One tip is to create a set of personal IF/THEN statements to incorporate specific actions, including physical movement and breaks. For example:
If I interview and get turned down, I will seek feedback and go for a bike ride to clear my head.
If I study job-boards for 2 hours, I will take a break, walk my dog, and call a friend.
If I don’t hear back from a company, I will try one more time to follow up and then acknowledge it is “done.”
Networking is a vital part of the job search process; and approximately 70-80% of jobs are secured through a networking recommendation or referral. However, we find many of the young people we counsel are initially uncomfortable with this process. Networking should be approached methodically. Your first strategic step should be to map out a model for your connections – these are the people, who will help you learn about the profession and help keep new ideas and information flowing. Think high level first; identify groupings of people you might reach out to, conceptually. These groups may be broad – such as alumni of your high school or university – or more specific, like physics majors who later went on to a Ph.D. and work in the Defense Industry.
After you build these conceptual clusters, test them, and try to see if there are any “gaps”, or groups you should consider who aren’t accounted for by your map. Once you have a reliable map, you can translate this into small action steps. First, create a set of quality questions that you will have armed and ready as you forge the actual connections to build your network. Then, start to research individuals who meet your criterion using LinkedIn, your alumni databases, and/or asking family and friends if they know anyone with that profile.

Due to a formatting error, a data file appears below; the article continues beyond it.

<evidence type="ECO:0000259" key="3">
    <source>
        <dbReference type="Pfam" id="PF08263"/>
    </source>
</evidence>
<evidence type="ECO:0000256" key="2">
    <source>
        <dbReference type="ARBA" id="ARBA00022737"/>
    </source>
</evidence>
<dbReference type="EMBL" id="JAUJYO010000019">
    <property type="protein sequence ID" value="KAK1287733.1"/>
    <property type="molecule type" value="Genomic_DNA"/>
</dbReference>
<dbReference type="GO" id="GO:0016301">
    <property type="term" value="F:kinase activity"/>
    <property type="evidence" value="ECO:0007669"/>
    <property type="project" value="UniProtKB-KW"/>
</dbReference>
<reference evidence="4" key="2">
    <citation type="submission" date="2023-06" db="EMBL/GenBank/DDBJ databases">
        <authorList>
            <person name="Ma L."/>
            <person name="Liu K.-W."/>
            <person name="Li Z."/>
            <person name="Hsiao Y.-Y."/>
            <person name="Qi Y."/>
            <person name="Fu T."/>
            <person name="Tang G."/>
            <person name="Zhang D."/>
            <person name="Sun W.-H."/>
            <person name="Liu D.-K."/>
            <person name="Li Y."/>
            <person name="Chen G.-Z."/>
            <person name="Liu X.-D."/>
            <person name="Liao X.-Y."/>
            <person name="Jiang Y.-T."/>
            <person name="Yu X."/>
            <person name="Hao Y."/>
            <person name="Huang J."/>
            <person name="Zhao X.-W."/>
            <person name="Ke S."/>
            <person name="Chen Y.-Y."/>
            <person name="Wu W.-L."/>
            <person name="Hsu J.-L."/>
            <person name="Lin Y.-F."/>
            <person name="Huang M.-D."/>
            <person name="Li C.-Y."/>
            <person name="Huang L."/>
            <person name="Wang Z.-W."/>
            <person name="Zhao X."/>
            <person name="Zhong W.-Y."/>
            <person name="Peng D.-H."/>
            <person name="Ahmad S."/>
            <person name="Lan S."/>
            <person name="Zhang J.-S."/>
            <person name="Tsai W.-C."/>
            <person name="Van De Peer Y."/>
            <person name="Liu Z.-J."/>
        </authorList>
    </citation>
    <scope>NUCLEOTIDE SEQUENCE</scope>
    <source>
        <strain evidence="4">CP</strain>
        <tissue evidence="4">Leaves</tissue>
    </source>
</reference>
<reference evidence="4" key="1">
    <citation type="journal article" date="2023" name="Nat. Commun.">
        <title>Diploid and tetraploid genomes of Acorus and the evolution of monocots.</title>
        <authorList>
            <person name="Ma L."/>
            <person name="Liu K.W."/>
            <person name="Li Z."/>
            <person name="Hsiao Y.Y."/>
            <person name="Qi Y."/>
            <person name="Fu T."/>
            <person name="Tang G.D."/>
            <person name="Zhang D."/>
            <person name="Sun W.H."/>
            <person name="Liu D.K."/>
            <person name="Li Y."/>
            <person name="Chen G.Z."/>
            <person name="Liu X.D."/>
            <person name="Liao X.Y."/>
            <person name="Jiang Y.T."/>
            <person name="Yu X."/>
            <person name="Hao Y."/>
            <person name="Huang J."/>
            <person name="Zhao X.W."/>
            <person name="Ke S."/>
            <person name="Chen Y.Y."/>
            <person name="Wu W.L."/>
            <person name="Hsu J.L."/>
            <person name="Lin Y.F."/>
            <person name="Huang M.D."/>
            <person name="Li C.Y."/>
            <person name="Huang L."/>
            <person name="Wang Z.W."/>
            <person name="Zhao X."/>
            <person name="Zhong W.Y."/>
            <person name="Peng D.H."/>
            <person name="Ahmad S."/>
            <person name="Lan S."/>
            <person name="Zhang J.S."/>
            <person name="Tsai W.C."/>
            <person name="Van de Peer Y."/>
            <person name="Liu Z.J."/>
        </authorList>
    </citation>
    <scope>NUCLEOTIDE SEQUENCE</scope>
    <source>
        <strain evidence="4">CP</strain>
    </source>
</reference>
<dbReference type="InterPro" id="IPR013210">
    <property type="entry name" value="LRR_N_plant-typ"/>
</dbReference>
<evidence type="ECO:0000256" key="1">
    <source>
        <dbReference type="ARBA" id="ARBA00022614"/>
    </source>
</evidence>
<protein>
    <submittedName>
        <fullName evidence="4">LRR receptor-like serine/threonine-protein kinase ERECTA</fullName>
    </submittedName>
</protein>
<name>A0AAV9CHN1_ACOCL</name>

To aid you in this process, and to keep you accountable, you may want to put together a job search “team”. This team might include peers who are also job searching, a mentor who is invested in your career development, a parent who can provide a sounding board, or a career coach who is working to help you build your candidacy. In any case, the goal of the team is not to do the work for you – you will need to put the time into sourcing, researching, and applying to jobs – but to provide accountability and advice throughout a process that is overwhelming and undefined. Having the right team in place can make all the difference to an aspiring career.
Preparing for a well-executed job search requires a career focus, structured plan, practice, discipline, and resilience. In closing, think broadly about making the best of 2021. The work described has a value far beyond a job search or career change. Your goal-setting work extends beyond career options. Use self-reflection to begin making personal plans for hobbies, volunteerism, and fitness goals. Your search for new and emerging information will extend far beyond the job search to come; you will build off this foundation throughout your career. Investing time crafting your approach to engaging with others is a substantial commitment to make with your future self.